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Silverado High Country – Where Posh Meets Utility.

I learned to drive on a farm, first with the tractors and then in the pickup truck. While I don’t recall how old I was at the time, it had to be whenever my feet could reach the pedals. The farm boy equipment operating rules didn’t include the DMV and I’ll bet many readers may have had a similar experience.

Pickup trucks were different back in that era. They were rugged work vehicles where even a radio was seldom optioned. When the family traveled into the city for church or to see a movie, we took the nice sedan. The thought of a luxurious pickup, complete with a sunroof, climate control, leather seating and Bose audio was unimaginable back then. And I’d have taken the challenge of “Teen Driver Mode”, a contemporary feature that limits youthful enthusiasm, and dealt with it just like the engine governor I disabled on my Cushman motor scooter.

Work trucks are still available today, mostly suited for commercial and government fleets. You can quickly spot them by the lack of a big chrome face and fancy wheels on the outside and spartan interiors that feature heavy-duty vinyl seating and rubber floormats. You can also tell by the window sticker, with Chevy’s sturdy two-door Work Truck model starting at $36,800 MSRP and I’ll bet it even comes with a radio.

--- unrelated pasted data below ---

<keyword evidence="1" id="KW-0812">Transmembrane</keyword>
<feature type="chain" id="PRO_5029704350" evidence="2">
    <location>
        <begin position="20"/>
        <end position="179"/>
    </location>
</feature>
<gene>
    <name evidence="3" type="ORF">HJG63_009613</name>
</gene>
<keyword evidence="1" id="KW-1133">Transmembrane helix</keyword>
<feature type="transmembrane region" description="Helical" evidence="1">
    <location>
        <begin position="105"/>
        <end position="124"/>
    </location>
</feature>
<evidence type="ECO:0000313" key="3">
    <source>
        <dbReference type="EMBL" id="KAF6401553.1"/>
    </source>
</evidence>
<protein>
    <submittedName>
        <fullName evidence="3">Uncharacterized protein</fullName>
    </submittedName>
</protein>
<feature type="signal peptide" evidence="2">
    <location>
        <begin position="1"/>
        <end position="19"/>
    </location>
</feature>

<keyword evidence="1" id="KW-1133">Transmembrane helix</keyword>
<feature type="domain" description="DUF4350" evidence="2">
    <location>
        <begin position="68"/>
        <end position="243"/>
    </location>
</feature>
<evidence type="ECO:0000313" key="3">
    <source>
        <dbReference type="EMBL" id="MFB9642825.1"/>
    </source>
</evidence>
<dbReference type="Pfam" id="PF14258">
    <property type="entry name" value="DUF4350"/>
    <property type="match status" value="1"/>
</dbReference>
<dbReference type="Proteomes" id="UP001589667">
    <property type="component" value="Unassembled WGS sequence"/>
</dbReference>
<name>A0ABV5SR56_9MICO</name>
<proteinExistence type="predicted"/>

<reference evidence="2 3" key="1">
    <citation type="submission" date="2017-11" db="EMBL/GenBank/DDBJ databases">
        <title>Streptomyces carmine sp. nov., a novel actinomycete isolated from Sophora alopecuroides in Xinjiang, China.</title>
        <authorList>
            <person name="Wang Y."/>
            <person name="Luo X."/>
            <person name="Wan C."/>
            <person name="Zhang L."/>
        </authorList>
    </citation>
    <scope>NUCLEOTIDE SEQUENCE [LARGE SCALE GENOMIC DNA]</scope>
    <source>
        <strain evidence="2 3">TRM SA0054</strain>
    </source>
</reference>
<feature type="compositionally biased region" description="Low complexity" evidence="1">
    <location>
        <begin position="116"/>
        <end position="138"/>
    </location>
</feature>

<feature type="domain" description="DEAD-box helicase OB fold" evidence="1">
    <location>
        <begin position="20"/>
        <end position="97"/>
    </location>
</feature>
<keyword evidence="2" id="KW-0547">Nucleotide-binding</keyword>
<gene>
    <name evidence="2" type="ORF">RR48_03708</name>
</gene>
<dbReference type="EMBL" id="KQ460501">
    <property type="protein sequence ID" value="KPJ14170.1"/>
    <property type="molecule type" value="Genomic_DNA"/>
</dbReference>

Our Silverado Crew High Country 4WD came rather lavishly equipped at a base price of $66,200, but quickly added $11,300 of options that included power-retractable assist steps to reach a breathtaking $78,495 MSRP including freight. Not sure you’ll spot many of these bringing bales of hay to the barn.

Now before you rush to the conclusion that I’m looking askance at fancy pickups, they clearly can be quite useful. Perhaps you have a big RV trailer to pull and you’d like to travel in the luxury you so richly deserve. Our big rig with its 6.2-liter V8 can tow up to 13,200-pounds. And if it’s a really big trailer, perhaps a three-bedroom, two-bath model with a fifth wheel hitch, the HD High Country 2500 can pull 36,000-pounds with its 6.6-liter Duramax turbo diesel and Allison transmission.

Although my test truck was willing, I didn’t tow or haul a thing during my week’s evaluation. Instead, we just preened around the island in our Radiant Red Chevy performing errands that could have been accomplished with our old MINI Cooper Coupe. I also had the opportunity to compare the visceral truck sensation with my last Silverado candidate that was powered with Chevy’s very competent 2.7-liter turbocharged four-cylinder engine. Although the four made the same 430 lb ft of torque as our big V8, it didn’t sound or feel as potent. It’s entirely possible that my raptor-response, male instincts were weighing in on the subject.

Pickups have become our nation’s most popular vehicle class, a phenomenon I’m sure you’ve noticed when parking downtown. There are scores of trim models to choose from, depending on your requirements, whim and budget and many carry fun names. Ford offers a King Ranch while RAM counters with its Big Horn and Toyota weighs in with a 1794 Edition. And we’ll stay friends as long as you don’t ask to borrow my pickup.

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